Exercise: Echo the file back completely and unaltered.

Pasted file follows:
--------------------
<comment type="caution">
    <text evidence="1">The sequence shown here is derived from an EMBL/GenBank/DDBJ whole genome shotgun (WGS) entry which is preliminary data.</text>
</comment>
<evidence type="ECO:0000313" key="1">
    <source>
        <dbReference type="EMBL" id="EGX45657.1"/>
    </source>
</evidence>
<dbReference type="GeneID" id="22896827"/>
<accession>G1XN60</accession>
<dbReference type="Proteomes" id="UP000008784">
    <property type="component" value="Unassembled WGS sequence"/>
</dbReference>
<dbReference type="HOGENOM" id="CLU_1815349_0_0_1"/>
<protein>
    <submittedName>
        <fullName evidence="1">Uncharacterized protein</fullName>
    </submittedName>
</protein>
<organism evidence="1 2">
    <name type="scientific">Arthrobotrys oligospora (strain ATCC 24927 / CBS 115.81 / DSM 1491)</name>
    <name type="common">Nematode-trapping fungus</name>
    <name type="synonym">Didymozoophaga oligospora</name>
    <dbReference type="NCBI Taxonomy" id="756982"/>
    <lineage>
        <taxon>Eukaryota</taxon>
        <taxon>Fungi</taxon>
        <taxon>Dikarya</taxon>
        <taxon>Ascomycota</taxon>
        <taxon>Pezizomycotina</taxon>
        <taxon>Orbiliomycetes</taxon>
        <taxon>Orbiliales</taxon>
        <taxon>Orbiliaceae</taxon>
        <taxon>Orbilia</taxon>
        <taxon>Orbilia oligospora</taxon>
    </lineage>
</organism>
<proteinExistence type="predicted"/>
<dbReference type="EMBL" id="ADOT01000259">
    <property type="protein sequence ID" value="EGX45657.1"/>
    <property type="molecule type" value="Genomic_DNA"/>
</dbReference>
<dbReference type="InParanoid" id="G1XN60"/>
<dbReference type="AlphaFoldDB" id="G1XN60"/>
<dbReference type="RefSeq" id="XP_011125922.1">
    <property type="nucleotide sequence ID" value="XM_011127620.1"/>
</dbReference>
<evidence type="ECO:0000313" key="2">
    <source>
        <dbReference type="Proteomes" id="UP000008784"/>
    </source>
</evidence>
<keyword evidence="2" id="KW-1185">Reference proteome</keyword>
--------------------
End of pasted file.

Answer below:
<comment type="caution">
    <text evidence="1">The sequence shown here is derived from an EMBL/GenBank/DDBJ whole genome shotgun (WGS) entry which is preliminary data.</text>
</comment>
<evidence type="ECO:0000313" key="1">
    <source>
        <dbReference type="EMBL" id="EGX45657.1"/>
    </source>
</evidence>
<dbReference type="GeneID" id="22896827"/>
<accession>G1XN60</accession>
<dbReference type="Proteomes" id="UP000008784">
    <property type="component" value="Unassembled WGS sequence"/>
</dbReference>
<dbReference type="HOGENOM" id="CLU_1815349_0_0_1"/>
<protein>
    <submittedName>
        <fullName evidence="1">Uncharacterized protein</fullName>
    </submittedName>
</protein>
<organism evidence="1 2">
    <name type="scientific">Arthrobotrys oligospora (strain ATCC 24927 / CBS 115.81 / DSM 1491)</name>
    <name type="common">Nematode-trapping fungus</name>
    <name type="synonym">Didymozoophaga oligospora</name>
    <dbReference type="NCBI Taxonomy" id="756982"/>
    <lineage>
        <taxon>Eukaryota</taxon>
        <taxon>Fungi</taxon>
        <taxon>Dikarya</taxon>
        <taxon>Ascomycota</taxon>
        <taxon>Pezizomycotina</taxon>
        <taxon>Orbiliomycetes</taxon>
        <taxon>Orbiliales</taxon>
        <taxon>Orbiliaceae</taxon>
        <taxon>Orbilia</taxon>
        <taxon>Orbilia oligospora</taxon>
    </lineage>
</organism>
<proteinExistence type="predicted"/>
<dbReference type="EMBL" id="ADOT01000259">
    <property type="protein sequence ID" value="EGX45657.1"/>
    <property type="molecule type" value="Genomic_DNA"/>
</dbReference>
<dbReference type="InParanoid" id="G1XN60"/>
<dbReference type="AlphaFoldDB" id="G1XN60"/>
<dbReference type="RefSeq" id="XP_011125922.1">
    <property type="nucleotide sequence ID" value="XM_011127620.1"/>
</dbReference>
<evidence type="ECO:0000313" key="2">
    <source>
        <dbReference type="Proteomes" id="UP000008784"/>
    </source>
</evidence>
<keyword evidence="2" id="KW-1185">Reference proteome</keyword>